1. Buddhist

Joy – Yet Another Take

I have meditated often and written frequently about joy, as in the phrase “take joy in each moment, in everything you do.”  This has been a recurring theme because I was often, really always, aware that I was not experiencing joy, or at least what I thought was joy.  Each post I’ve written has taken me closer to the truth.

The last time I wrote a post about joy, I thought I had it.   I had meditated on joy.  And on the awareness that I was not experiencing joy on any regular basis, certainly not every moment, neither from within me or from outside.

As I sat with this, I thought that my problem had been definitional.  As I’ve written in other contexts, words, and their connotations, can be a major barrier to progress on the spiritual path.  If you use the wrong word or if a teacher uses the wrong word, it can create a block, an obstacle, through misunderstanding.

In this instance I thought the problem was how I defined or thought of “joy.”  I thought the definitional problem was that experiencing “joy” is not the same as being “joyful.”  The latter is a heightened state, often accompanied by laughter.  And since I wasn’t joyful, I had thought I wasn’t experiencing joy.  But I realized one can experience joy without being joyful.

This is true, but I developed the coping excuse that a spiritual person couldn’t be joyful, except in limited circumstances, given the state of the world, the extensive suffering and dysfunction.   If one is aware and connected with others, one cannot be present and be joyful.  Only someone totally egocentric could be joyful in such a situation.   

But that was just a coping excuse.  Yes, if one is face to face with suffering, one could not be joyful.   But the fact that there is universal suffering in the world does not prohibit one from being joyful in spirit.   

The real issue I know now is not definitional but volitional.   I wrote in one post that joy was really happiness, which is the absence of suffering.  It is true that when  I am free of suffering, free of the control of the ego-mind, I experience peace and happiness.  Which is most of the time.

But that is not joy.  Instead, joy is taking pleasure in the present moment; it is an active state not a passive one.  And to be clear, being a Buddhist, “pleasure” is not something hedonistic or sinful.  It is pure.  It comes from the heart.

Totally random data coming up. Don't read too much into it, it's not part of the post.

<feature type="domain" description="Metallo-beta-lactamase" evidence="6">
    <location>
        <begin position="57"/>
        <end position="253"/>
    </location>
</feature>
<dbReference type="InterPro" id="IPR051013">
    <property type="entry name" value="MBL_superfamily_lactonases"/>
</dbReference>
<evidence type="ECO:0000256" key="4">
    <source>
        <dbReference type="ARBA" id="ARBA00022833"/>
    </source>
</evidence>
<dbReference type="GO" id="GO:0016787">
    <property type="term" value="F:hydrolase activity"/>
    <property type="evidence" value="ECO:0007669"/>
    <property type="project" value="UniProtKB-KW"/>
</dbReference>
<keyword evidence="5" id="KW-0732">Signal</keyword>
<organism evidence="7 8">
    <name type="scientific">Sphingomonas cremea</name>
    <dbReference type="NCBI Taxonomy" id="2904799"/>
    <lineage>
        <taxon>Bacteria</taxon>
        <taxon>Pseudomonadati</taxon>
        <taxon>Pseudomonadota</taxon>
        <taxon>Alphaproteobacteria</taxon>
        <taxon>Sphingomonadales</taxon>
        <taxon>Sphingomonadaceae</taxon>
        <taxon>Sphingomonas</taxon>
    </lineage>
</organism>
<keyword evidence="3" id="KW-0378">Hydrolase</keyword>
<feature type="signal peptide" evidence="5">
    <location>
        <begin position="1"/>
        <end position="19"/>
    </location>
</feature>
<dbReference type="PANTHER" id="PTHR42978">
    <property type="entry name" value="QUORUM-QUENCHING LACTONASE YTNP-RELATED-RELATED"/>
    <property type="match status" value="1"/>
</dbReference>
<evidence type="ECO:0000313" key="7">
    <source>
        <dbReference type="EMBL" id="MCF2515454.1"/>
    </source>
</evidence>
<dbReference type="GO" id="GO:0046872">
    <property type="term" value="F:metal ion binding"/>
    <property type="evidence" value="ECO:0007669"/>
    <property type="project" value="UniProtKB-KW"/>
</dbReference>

First and foremost it is taking pleasure in yourself, in everything you do, in the senses that allow you to see, hear, smell, and touch.  When I had this awareness initially, I took pleasure in all aspects of my morning toilette – flossing, feeling the warm water on my skin, shaving.  For the first time, possibly in my life, when I went for my walk that morning I understood what it means to “feel alive, “ to take pleasure in being alive.  I was so aware of and took pleasure in all my senses.  And, as I was in nature, I took pleasure in all that I was sensing.

Everything was alive.  Its reality heightened.   But that state passed after a relatively short period and I went back to my previous way of approaching life and the things I did.   I felt good about what I did, but I did not experience joy.

Aware of the difference, of the returned heaviness to my life, I realized that the reason why I have had the “problem” of my face being in a serious repose or frowning most of the time was not just that I was serious by nature, or that the weight of the past was always somehow hanging over my head like a grey cloud.  It’s that I didn’t seek to actively take pleasure in the moment, to be in touch with the positive energy in my heart.  I was waiting for something to happen.

Why was I not able to change this dynamic with all my disciplined meditation practice?  I went to see the same spiritual advisor who told me that I’m serious because I’m a Capricorn.   It is my birthright, it is who i am.   It is not a sign of trauma or anything negative.

After looking at my cards, she said the problem was that I never learned how to play as a child, to have a child’s passion, because I was raised as an adult.   What I need to do is create a new narrative for “Little Ron” and connect with the joyfulness that is my true Buddha self.

At age 76 this was devastating information, once it sank in.   Hopeful, but devastating.   As I have sat with this, it all makes sense.   I will report back on whether the process works for me and I am able to reclaim my ability to experience joy and passion of my own volition, rather than just as a reaction to someone presenting me with joy and passion.

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